Shopaholics Anonymous Rapid City SD

Consciousness means not allowing yourself to shop as a way of trying to satisfy emotional needs. It means becoming aware of what triggers your shopping urges and genuinely acknowledging their consequences: financial, familial, at work, and with friends.

Simpson, James
(605) 388-0991
3202 W Main St Suite B
Rapid City, SD

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Well Springs Soaring Eagle
(605) 718-3700
919 Main Street
Rapid City, SD

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Soaring Eagle Treatment Center
(605) 718-3700
919 Main Street
Rapid City, SD

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Well Springs Inc
(605) 342-0345
1205 East Saint James Street
Rapid City, SD

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City County Alcohol and Drug Programs
(605) 394-6128
725 North Lacrosse Street
Rapid City, SD

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Northern Hills Alcohol/Drug Services
(605) 787-9200
7205 Timberline Road
Black Hawk, SD

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Chapman, Barbara
(605) 381-4124
518 6th Street Suite 2
Rapid City, SD

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Behavior Management Systems
(605) 343-7262
350 Elk Street
Rapid City, SD

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WellSpring Inc
(605) 342-0345
1205 East Saint James Street
Rapid City, SD

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Butzman, Carol
(605) 718-4004
4940 5th Street Suite 1B
Rapid City, SD

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What's an Overshopper to Do?

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What’s An Overshopper To Do?

Dr. April Benson - 11/23/2009 5:28:00 PM

Consciousness is the watchword for problem shoppers, particularly as the holiday season approaches, and most particularly amidst all the over-optimistic talk of economic recovery. Consciousness means not allowing yourself to shop as a way of trying to satisfy emotional needs. It means becoming aware of what triggers your shopping urges and genuinely acknowledging their consequences: financial, familial, at work, and with friends. And it means distinguishing your wants from your needs, as well as recognizing that many of those wants have been foisted on you by a massive and highly sophisticated marketing machine, rarely with your best interests at heart.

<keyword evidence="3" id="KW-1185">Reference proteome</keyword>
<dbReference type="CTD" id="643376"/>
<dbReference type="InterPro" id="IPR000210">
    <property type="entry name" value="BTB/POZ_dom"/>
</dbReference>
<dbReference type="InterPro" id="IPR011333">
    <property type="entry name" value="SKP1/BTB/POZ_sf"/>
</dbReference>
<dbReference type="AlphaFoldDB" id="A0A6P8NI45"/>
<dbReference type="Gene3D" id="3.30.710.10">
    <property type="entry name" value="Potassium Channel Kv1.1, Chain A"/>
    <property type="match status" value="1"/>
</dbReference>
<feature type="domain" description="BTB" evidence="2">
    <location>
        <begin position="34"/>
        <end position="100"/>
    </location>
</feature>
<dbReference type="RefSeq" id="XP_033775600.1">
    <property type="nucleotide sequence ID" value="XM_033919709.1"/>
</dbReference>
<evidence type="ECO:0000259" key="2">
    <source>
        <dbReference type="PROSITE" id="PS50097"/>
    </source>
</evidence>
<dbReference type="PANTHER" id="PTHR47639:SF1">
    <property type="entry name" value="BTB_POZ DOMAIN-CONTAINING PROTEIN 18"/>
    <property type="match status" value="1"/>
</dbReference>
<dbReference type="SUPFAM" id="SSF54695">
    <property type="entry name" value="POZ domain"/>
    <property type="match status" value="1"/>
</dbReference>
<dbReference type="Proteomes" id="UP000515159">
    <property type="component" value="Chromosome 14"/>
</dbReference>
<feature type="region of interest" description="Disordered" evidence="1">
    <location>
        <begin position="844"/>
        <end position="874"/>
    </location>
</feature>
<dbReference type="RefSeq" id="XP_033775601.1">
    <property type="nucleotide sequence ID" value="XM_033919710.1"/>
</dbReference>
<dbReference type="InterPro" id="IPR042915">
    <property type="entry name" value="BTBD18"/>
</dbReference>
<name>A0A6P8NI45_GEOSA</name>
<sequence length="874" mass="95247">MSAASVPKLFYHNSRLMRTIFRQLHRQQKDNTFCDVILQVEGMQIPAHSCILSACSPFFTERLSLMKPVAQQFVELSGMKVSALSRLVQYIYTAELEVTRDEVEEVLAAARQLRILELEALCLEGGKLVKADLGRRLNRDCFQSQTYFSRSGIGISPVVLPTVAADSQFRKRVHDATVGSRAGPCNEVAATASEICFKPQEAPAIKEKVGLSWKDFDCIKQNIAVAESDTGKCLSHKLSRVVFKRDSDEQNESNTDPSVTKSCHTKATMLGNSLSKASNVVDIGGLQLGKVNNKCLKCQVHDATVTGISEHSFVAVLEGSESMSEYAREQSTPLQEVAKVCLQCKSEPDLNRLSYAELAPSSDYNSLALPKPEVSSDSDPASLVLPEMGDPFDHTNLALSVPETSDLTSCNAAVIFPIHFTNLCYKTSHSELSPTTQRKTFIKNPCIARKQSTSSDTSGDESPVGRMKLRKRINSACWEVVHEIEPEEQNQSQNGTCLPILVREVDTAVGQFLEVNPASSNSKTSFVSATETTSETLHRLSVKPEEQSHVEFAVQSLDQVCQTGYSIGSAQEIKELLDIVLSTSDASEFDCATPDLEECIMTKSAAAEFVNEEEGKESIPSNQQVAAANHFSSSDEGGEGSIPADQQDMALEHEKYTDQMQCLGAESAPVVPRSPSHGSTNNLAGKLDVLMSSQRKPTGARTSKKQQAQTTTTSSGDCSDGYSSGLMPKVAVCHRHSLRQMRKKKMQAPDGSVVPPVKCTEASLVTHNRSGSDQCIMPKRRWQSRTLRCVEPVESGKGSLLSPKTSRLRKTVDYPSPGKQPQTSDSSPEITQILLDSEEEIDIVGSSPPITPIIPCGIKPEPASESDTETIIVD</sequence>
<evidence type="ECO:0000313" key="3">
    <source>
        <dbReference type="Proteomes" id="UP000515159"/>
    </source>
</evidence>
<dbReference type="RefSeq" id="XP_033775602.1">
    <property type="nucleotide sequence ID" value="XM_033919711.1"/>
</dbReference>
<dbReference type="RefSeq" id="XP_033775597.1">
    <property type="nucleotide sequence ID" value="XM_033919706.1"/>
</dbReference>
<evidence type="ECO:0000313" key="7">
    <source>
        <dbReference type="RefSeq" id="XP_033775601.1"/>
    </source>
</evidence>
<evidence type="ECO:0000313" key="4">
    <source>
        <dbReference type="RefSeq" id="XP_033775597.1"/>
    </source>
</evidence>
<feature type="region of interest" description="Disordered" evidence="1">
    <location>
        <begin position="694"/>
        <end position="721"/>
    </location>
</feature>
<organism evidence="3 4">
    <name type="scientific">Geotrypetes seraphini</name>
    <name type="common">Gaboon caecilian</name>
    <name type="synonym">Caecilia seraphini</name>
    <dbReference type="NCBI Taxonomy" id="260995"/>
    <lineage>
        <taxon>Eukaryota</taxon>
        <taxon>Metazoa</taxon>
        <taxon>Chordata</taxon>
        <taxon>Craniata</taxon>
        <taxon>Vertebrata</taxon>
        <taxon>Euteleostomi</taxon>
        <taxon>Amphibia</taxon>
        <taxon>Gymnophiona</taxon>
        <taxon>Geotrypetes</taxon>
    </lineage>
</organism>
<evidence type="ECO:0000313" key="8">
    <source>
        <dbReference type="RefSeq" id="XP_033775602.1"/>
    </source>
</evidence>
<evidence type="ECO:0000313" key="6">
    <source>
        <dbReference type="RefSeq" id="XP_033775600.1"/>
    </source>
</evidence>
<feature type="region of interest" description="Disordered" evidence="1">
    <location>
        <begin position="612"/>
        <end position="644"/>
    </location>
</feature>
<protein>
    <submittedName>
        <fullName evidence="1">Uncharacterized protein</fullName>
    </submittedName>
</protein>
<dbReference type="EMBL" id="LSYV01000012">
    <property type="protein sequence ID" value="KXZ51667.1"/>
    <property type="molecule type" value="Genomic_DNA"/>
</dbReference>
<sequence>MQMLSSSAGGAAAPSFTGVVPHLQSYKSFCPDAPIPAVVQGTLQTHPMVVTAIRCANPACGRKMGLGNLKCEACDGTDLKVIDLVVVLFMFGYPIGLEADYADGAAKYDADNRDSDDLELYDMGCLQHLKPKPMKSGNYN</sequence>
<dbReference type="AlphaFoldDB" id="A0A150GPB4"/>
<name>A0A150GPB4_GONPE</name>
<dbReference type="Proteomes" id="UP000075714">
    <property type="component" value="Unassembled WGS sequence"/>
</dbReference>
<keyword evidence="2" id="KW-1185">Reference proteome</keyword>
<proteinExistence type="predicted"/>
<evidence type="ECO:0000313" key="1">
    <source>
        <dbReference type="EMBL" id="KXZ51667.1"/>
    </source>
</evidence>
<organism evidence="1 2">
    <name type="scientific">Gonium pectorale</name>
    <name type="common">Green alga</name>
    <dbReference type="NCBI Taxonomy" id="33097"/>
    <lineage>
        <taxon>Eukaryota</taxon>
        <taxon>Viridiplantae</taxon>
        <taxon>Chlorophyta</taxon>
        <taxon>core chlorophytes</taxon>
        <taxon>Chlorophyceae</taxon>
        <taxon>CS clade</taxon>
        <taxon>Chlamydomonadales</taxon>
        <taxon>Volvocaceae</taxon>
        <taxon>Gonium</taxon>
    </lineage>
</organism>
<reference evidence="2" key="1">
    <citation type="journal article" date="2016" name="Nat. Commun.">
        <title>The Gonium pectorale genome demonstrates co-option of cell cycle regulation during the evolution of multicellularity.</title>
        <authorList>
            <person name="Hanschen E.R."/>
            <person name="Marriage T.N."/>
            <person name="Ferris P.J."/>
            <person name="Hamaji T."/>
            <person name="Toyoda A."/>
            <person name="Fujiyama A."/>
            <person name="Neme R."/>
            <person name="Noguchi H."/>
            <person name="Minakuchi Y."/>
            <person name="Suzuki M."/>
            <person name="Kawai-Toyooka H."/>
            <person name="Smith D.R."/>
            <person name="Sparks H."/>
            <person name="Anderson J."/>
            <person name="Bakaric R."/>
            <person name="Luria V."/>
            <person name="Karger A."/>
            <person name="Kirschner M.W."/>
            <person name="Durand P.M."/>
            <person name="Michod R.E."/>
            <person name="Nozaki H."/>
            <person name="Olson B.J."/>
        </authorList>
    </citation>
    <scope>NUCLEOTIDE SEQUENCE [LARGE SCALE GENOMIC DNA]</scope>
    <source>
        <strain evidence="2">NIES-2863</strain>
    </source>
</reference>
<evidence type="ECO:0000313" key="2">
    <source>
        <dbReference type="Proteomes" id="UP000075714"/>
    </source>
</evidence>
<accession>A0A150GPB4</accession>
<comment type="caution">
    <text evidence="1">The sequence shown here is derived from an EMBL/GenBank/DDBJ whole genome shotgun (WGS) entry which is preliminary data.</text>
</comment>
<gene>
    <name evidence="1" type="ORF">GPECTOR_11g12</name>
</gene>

Since retailers make much of their year’s profit over the holidays, expect to be bombarded with highly stimulating ads these next months. Given the deeply sluggish economy, sales will be tantalizing. What’s an overshopper to do? Keep it real. Make a plan. Decide on a reasonable amount you can spend, and then decide just how you’ll slice that pie. When you shop, keep in mind the repeated result of studies: “shared experiences . . . offer greater value than material buys. Pleasant memories don’t fade in the wash or go out of fashion” (Lee Eisenberg, http://www.parade.com/news/2009/10/25-why-shopping-is-good-again.html ).

And whatever you buy, be the driver; don’t be driven! Carry a card with these six questions and, before any purchase, answer them : 1. Why am I here? 2. How do I feel? 3. Do I need this? 4. What if I wait? 5. How will I pay for it? 6. Where will I put it? You’ll find a tear-out one in the back of my book, To Buy or Not to Buy: Why We Overshop and How to Stop. ( http://www.stoppingovershopping.com/to_buy_not_to_buy.htm ) Do this honestly—and every time—and you’re on the road to shopping sanity. Above all, don’t fall prey to the myth of product transformation. Though marketers have taught us to think otherwise, ...

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